Professional PB Utilities
PowerGraphs Toolkit - Build 2D graphs not supported by PowerBuilder, including multi axes graphs, proportional time scale graphs, overlapped graphs, graph legends with any size, font and palcement, custom graph colors and labels and much more... PowerDrops Toolkit - Make datawindow drop-down boxes from virtually any object, don't be limited to drop-down datawindows and list-boxes only. PowerDrops Toolkit is the only tool that provides guaranteed, precise positioning of the drop-down objects, regardless of a datawindow style, number of rows, levels of parent objects, etc. PowerUndo Toolkit - Word-processor style multi-level undo/redo in any datawindow! Window-To-Bitmap - Save graphs, datawindows and other objects programmatically in standard BMP files, then print, email, fax them as graphics.
PB Tips, Scripts and Utilities
Table of Contents
Secrets of ListView, PictureListBox, DropDownPictureListBox, TreeView, and Application Icon
Undocumented PowerBuilder: The following constants of enumerated data type may be used as Picture Names in any ListView, PictureListBox, DropDownPictureListBox, TreeView as well as Icon Name in the Application object properties:
For instance, some constants mentioned above can be used in a custom MessageBox window instead of bitmaps. Moreover, they can be changed dynamically from the script. Note that the images are consistent with the Operation System and have different look under Windows 3.1 and Windows 95/Windows NT. They look exactly like the images in the system MessageBox. To implement a custom MessageBox:
If you think your application features perfect bulletproof security system then try it with the "KGB Spy".
Using KGB Spy you can "click" disabled and hidden buttons and controls. Check for yourself.
Here you can download KGB Spy. Use this program to test your security. To run KGB Spy you will need PowerBuilder 6 deployment kit.
KGB Spy source code can be dowloaded here.
DataWindow property sheet: General tab.
Undocumented PowerBuilder: On-line help says: "DataWindow property sheet,
General tab, DataWindow Object Name - The name of the DataWindow object you want to embed
in the Window."
DYNAMIC Function Call.
On-line help says: "When you specify a dynamic call, the function or event does
not have to exist when you compile the code. You are saying to the compiler: trust me -
there will be a suitable function or event available at execution time."
global functionboolean f_zoom_out( powerobject apo_target )
CHOOSECASE TypeOf( apo_target )
ldw_target = apo_target
ldwc_target = apo_target
lds_target = apo_target
// invalid argument type
In PowerBuilder 5 and 6 you may use a more efficient and elegant code:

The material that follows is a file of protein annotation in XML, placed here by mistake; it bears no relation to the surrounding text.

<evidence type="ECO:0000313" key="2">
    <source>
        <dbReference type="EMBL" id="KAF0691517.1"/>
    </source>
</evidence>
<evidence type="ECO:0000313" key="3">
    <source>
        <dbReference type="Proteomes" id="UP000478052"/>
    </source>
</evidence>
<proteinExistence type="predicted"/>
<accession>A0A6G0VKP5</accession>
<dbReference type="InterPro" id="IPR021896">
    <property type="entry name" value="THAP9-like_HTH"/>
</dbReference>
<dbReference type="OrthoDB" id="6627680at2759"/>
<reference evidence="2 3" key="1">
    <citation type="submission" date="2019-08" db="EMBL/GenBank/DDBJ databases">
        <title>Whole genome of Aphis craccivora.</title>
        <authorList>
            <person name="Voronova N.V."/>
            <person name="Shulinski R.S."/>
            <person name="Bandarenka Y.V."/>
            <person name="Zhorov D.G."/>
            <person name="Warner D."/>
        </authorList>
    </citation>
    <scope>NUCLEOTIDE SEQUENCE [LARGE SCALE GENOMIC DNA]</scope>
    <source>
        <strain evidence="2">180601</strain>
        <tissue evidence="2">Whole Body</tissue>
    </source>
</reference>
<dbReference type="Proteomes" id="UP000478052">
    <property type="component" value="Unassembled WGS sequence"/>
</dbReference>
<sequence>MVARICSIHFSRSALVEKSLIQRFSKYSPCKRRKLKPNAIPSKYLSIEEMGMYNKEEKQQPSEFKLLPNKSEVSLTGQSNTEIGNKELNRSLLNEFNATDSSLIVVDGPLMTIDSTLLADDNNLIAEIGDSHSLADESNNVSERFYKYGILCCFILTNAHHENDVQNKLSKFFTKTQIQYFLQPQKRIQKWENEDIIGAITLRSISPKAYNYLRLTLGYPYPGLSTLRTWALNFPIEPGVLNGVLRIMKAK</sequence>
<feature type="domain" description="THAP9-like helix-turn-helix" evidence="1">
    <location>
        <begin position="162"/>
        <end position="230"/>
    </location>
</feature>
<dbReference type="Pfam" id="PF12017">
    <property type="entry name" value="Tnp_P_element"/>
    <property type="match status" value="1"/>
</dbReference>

global functionboolean f_zoom_out( powerobject apo_target )
RETURN (apo_target.DYNAMIC Modify('DataWindow.Zoom=90') = '')
You may apply this technique for other objects and functions as well. However, in PowerBuilder 5 some very important functions such as Describe cannot be called dynamically due to the compiler limitations.
Secrets of DataWindows - CPU and other global functions.
Undocumented PowerBuilder:DataWindow Painter provides the incomplete list of functions that may be used in the DataWindow expressions. For instance, you can use the CPU( ) function in DataWindow Painter expressions even if it is not listed in the "Modify Expression: Functions list box."
This function might be useful when dealing with fractions of a second in a DataWindow. Perhaps you want to have some animation in the DataWindow and build an expression using Bitmap( ) function. Such an expression can tell PowerBuilder how to change the bitmap without intervention from outside of the DataWindow. Therefore, you may want to code the following expression:
Bitmap(CASE( mod( cpu(), 200 )
Now if you set the "Timer Interval" property for the DataWindow object to 50 milliseconds, PowerBuilder will loop through file 1 to 4 and simulate the animated picture. Note that you also need to create at least one expression that uses Today() function otherwise PowerBuilder will ignore "Timer Interval". If you do not want this expression appearing on the screen then set its visible property to 0.
When evaluating DataWindow expressions, PowerBuilder performs up to three lookups for the functions called in the expression. First, it checks DataWindow Painter's specific functions. Second, it checks user-defined global functions. Finally, it checks global system functions. This is why you can call many system functions in the DataWindow expressions including the CPU ( ). Moreover, knowing this, you can create some kind of macro language in PowerBuilder, which does not have to be compiled yet and can be executed in run-time. For instance, the following command will display a MessageBox: